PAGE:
Why we need to talk about climate change

http://www.thehindu.com/society/history-and-culture/why-we-need-to-talk-about-climate-change/article19757788.ece

Kids, it’s time to sit your parents down and have THAT chat. Yes, that one. That life-changing one. Make sure your parents are comfortable, ply them with plenty of tea, coffee, or a beverage of their choice. Ask them to turn their mobile phones off, or at least keep them on silent. After all, talking about climate change isn’t going to be easy.

First, start with the basics. The climate is changing – it’s real. No matter what the politicians say. Or the news does not say.

Take them through the science – the greenhouse gases – carbon dioxide, methane, nitrous oxide – that are being pumped into the air, how they are warming the atmosphere, trapping heat, melting ice caps, causing sea levels to rise, and so on and so forth. Now just because there’s an average rise in temperature doesn’t mean that the entire planet will warm equitably (Yes, see anticipating questions from the grown-ups already). It means that some places may get cooler and have longer winters, while others may see devastating monsoons. We are already seeing all of that happen.

Next, explain to them that we are living in the age of Anthropocene. Say it slowly – anth-ro-po-ceee-neeee. Elaborate that this means that human activity is accelerating climate change. Burning fossil fuels, pollution, deforestation all of that keeps pushing the temperature up.

Second, it’s exacerbating extreme weather conditions. Third, our cities are not resilient or adapting fast enough to these extreme weather conditions. We don’t have the infrastructures or the plans in place. We just do not.

If there’s some vociferous talk about “development” versus “environment – one of the most inane debates ever – remind them that extreme weather events leads to loss of human life and infrastructure. Which all racks up a bill that is heavy on our GDPs. We need clean air, drinking water and soil to survive, and that is just a basic truth. And also, vital to development.

And lastly, spell this out, repeat if necessary – we are children and we are not going to “save” the planet. Because the Earth does not need saving, she’s going to be fine. Plus, there’s homework to do and unit tests to mug up for. So, it comes back to the grown-ups who have the power to get their voices heard and at least show their dissent about what’s happening. After all, no child wants to inherit a planet stuffed with greenhouse gases and problems of this gargantuan proportions.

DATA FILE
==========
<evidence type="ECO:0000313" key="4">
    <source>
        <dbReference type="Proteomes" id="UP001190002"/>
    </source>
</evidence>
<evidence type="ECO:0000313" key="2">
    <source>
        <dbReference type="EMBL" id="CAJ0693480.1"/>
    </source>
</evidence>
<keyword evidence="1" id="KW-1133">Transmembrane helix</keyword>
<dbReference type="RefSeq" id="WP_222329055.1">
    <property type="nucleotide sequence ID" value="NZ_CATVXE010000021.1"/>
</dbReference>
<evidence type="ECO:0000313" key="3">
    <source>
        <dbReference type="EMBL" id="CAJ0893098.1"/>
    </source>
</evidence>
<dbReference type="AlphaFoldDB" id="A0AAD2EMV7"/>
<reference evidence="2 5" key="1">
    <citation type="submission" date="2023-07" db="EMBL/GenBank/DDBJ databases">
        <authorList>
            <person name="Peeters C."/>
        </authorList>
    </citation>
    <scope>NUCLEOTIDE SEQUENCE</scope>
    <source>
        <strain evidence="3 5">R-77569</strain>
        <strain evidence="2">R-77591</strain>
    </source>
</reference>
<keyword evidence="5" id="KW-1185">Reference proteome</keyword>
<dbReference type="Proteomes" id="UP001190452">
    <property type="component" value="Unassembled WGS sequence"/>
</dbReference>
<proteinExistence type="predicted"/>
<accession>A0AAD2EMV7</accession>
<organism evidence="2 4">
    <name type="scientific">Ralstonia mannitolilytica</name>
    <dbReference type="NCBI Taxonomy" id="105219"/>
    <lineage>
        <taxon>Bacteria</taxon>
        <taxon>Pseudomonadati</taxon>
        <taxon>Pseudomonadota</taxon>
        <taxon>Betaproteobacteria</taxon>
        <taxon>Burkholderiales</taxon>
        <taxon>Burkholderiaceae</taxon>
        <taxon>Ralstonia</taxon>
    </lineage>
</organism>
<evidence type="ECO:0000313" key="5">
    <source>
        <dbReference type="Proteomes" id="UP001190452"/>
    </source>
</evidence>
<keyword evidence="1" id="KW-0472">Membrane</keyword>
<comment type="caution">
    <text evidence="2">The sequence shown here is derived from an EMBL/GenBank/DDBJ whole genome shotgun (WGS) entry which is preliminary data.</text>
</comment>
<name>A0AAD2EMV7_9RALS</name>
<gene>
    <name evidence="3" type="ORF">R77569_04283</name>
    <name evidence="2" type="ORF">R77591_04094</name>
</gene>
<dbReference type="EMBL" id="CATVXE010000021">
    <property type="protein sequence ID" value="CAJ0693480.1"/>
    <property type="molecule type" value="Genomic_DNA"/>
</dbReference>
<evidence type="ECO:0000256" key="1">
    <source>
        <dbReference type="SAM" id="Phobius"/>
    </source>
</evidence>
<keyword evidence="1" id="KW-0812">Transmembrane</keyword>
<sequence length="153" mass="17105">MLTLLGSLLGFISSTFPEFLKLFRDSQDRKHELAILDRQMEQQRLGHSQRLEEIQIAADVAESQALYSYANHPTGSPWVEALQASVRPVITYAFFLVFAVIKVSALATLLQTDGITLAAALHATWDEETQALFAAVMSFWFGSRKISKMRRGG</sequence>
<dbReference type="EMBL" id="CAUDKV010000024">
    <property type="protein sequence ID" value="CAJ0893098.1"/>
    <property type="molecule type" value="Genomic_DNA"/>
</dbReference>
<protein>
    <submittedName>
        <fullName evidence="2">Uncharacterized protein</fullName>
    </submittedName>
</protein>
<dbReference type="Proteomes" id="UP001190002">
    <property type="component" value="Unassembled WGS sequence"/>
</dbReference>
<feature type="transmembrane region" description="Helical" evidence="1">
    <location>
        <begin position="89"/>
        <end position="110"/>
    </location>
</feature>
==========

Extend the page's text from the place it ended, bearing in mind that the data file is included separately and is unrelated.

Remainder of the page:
Here’s the thing – grown-ups are not talking about this. At least not enough. A friend said right on the heels of Mumbai’s floods, the teachers in her niece’s school did not think it was important to chat about what had happened and why. I am sure that many children must have exulted at the thought of no school the next day, but they must wonder, why is this happening time and again, and why are we not prepared for this. Let’s face it, if children don’t get answers to their questions, then they will find out for themselves. And perhaps they will be better equipped to help grown-ups understand what is happening.

I go to classrooms often to talk to children about my book So You Want to Know About the Environment. Increasingly I feel this constant worm of worry when I realise how little tweenagers and teachers understand climate change. One student told me that it’s when you go up a mountain and the air becomes thinner, that’s climate change. Another smart aleck told me it means the climate is changing. Well, yes. But it’s only when we begin talking about how relentless the last summer was or a particular flood, that they start nodding and realising that climate change is not something that’s happening in the Arctic regions or other far flung places, it’s occurring everywhere and impacting everyone. And all of us.

So, kids, have that chat. It’s time.

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